By Libya Herald staff.
London, 21 July 2014:
Former revolutionary leader and now Islamist Al-Watan party leader Abdul-Hakim Belhaj is continuing his battle . . .[restrict]to sue the British government over his 2004 rendition, along with his wife, from Thailand to Libya.
Lawyers for Belhaj, backed by Amnesty International, have gone to the Appeal Court in London to challenge the High Court’s decision to throw out a case he had brought, against a former British foreign secretary and a top MI6 intelligence officer. Belhaj’s action was rejected on the grounds the court did not have jurisdiction over an event that occurred in another country.
Belhaj however claims that Jack Straw, who headed the Foreign Office in the then-Labour government, as well as Mark Allen, at the time a leading member of Britain’s foreign intelligence organisation MI6, were among others complicit in his abduction, illegal transfer to Qaddafi in Libya and his subsequent imprisonment and torture for six years in Abu Selim prison.
When last December the British High Court refused to hear the case, the judge admitted that he was “hesitant” in accepting the UK government’s argument. This had revolved around the “Act of State Doctrine” whereby UK judges had no power to judge the action of a foreign state on its own territory. Belhaj and his wife, Fatima Boudchar, had been about to board a flight from Bangkok to London where they had been planning to claim political asylum. He was a leading commander of Libyan Islamic Fighting Group.
He claims they were seized in a joint MI6 and CIA operation, then flown to Libya via the British Indian Ocean territory of Diego Garcia. Once he was brought back to Libya, Belhaj was incarcerated in Tripoli’s Abu Saleem prison for six years.
The judge, Peregrine Simon, also said Abdul-Hakim Belhaj had a “well-founded claim” but pursuing it would jeopardise national security.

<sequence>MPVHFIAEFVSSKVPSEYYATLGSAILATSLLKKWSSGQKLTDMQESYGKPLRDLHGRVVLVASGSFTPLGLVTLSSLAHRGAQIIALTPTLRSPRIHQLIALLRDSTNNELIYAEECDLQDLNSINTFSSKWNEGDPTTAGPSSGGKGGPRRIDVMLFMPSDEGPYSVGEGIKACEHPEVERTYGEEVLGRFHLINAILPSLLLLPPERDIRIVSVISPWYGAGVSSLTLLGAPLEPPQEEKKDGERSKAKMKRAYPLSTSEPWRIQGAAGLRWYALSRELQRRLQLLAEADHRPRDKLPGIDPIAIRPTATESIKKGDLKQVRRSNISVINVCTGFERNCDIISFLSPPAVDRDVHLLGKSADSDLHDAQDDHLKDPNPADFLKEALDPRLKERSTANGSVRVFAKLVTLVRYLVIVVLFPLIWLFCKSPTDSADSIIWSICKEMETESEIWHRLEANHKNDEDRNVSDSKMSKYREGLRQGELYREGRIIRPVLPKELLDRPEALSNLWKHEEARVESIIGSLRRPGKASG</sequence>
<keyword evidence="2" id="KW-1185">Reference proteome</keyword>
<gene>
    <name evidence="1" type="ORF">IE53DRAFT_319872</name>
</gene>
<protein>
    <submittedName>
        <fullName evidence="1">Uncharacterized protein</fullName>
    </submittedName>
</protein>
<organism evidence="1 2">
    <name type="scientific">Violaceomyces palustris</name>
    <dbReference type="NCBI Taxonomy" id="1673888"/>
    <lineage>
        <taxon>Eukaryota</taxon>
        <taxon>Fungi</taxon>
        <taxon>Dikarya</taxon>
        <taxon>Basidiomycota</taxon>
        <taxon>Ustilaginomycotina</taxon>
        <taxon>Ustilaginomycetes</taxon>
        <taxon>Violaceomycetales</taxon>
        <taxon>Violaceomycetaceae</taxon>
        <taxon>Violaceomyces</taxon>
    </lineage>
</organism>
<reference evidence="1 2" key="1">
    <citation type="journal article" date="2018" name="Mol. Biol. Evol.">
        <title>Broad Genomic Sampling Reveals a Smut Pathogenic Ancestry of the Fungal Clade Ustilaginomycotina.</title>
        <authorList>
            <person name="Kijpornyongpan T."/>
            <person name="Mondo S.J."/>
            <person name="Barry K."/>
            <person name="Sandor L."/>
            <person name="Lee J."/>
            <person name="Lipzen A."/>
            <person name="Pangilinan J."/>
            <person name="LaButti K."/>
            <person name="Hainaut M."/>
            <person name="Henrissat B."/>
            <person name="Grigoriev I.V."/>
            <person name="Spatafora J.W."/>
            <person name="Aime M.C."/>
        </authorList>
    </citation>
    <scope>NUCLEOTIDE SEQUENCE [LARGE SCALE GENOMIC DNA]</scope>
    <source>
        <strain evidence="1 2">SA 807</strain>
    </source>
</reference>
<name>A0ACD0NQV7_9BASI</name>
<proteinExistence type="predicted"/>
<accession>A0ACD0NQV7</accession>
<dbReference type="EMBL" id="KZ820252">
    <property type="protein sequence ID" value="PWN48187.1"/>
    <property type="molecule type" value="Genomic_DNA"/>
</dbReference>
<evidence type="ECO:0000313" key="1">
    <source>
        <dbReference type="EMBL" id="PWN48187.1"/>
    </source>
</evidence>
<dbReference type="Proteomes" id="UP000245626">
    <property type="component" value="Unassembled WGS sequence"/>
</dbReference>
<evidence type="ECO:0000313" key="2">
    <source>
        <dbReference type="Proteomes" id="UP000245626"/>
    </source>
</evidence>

Amnesty International was scathing of the High court judgement: “The government is really scraping the legal barrel with this latest attempt to dodge accountability for the UK’s alleged part in one of the most notorious crimes of the rendition programme,” said John Dalhuisen, Europe and Central Asia Programme Director at Amnesty International.
He added: “This makes a mockery of the law. How are courts ever to investigate allegations of rendition if governments are simply going to play the ‘act of state’ card?”
Dalhuisen said that the present British government led by David Cameron had promised to investigate the Belhaj case and others where the UK has allegedly been involved in rendition and torture.
“ Instead of combing the statute books for get-out clauses, the British government should be allowing this important case to run its course” said Dalhuisen.
Leave for Belhaj to take his case to appeal was given this February. The hearing is due to start this week. However the British government is now cross-appealing on the further grounds that “state immunity” also means that the claim cannot be heard.
In March last year, Belhaj said he would drop his legal action if the British government admitted involvement in his rendition and paid him the equivalent to six Libyan dinars.
In December 2012, a similar case about illegal rendition saw the British government pay LD 4 million to Sami Al-Saadi on the condition he dropped his action. It did not, however, admit any guilt or responsibility. [/restrict]